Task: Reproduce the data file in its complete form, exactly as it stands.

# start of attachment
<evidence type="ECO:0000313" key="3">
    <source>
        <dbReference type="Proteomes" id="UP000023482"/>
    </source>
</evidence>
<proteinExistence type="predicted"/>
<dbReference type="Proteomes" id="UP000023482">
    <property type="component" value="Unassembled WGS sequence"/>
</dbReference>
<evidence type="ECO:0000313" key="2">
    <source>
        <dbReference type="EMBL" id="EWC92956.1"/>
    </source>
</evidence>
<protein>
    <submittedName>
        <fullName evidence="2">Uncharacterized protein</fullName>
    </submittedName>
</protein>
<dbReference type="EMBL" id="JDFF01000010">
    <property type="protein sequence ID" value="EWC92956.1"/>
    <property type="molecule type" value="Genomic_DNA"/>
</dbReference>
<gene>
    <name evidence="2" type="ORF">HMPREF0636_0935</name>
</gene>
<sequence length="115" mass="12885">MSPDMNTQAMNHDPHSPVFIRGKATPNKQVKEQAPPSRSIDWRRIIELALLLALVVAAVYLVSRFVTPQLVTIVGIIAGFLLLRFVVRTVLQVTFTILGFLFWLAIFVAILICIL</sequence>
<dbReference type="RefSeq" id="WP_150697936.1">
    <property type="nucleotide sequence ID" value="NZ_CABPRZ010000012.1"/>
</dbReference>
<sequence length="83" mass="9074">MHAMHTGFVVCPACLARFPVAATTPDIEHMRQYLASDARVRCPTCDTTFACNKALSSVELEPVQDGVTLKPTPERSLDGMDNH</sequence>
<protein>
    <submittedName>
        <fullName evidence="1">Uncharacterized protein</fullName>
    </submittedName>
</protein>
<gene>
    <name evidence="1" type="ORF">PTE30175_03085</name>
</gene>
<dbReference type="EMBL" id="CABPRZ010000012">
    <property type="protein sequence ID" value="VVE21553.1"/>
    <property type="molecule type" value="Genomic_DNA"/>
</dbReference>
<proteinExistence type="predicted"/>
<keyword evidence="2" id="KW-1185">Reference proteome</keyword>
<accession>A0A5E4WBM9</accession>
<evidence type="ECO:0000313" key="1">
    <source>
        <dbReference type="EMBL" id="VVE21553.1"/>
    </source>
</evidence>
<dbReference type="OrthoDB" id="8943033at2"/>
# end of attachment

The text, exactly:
<evidence type="ECO:0000313" key="3">
    <source>
        <dbReference type="Proteomes" id="UP000023482"/>
    </source>
</evidence>
<proteinExistence type="predicted"/>
<dbReference type="Proteomes" id="UP000023482">
    <property type="component" value="Unassembled WGS sequence"/>
</dbReference>
<evidence type="ECO:0000313" key="2">
    <source>
        <dbReference type="EMBL" id="EWC92956.1"/>
    </source>
</evidence>
<protein>
    <submittedName>
        <fullName evidence="2">Uncharacterized protein</fullName>
    </submittedName>
</protein>
<dbReference type="EMBL" id="JDFF01000010">
    <property type="protein sequence ID" value="EWC92956.1"/>
    <property type="molecule type" value="Genomic_DNA"/>
</dbReference>
<gene>
    <name evidence="2" type="ORF">HMPREF0636_0935</name>
</gene>
<sequence length="115" mass="12885">MSPDMNTQAMNHDPHSPVFIRGKATPNKQVKEQAPPSRSIDWRRIIELALLLALVVAAVYLVSRFVTPQLVTIVGIIAGFLLLRFVVRTVLQVTFTILGFLFWLAIFVAILICIL</sequence>
<dbReference type="RefSeq" id="WP_150697936.1">
    <property type="nucleotide sequence ID" value="NZ_CABPRZ010000012.1"/>
</dbReference>
<sequence length="83" mass="9074">MHAMHTGFVVCPACLARFPVAATTPDIEHMRQYLASDARVRCPTCDTTFACNKALSSVELEPVQDGVTLKPTPERSLDGMDNH</sequence>
<protein>
    <submittedName>
        <fullName evidence="1">Uncharacterized protein</fullName>
    </submittedName>
</protein>
<gene>
    <name evidence="1" type="ORF">PTE30175_03085</name>
</gene>
<dbReference type="EMBL" id="CABPRZ010000012">
    <property type="protein sequence ID" value="VVE21553.1"/>
    <property type="molecule type" value="Genomic_DNA"/>
</dbReference>
<proteinExistence type="predicted"/>
<keyword evidence="2" id="KW-1185">Reference proteome</keyword>
<accession>A0A5E4WBM9</accession>
<evidence type="ECO:0000313" key="1">
    <source>
        <dbReference type="EMBL" id="VVE21553.1"/>
    </source>
</evidence>
<dbReference type="OrthoDB" id="8943033at2"/>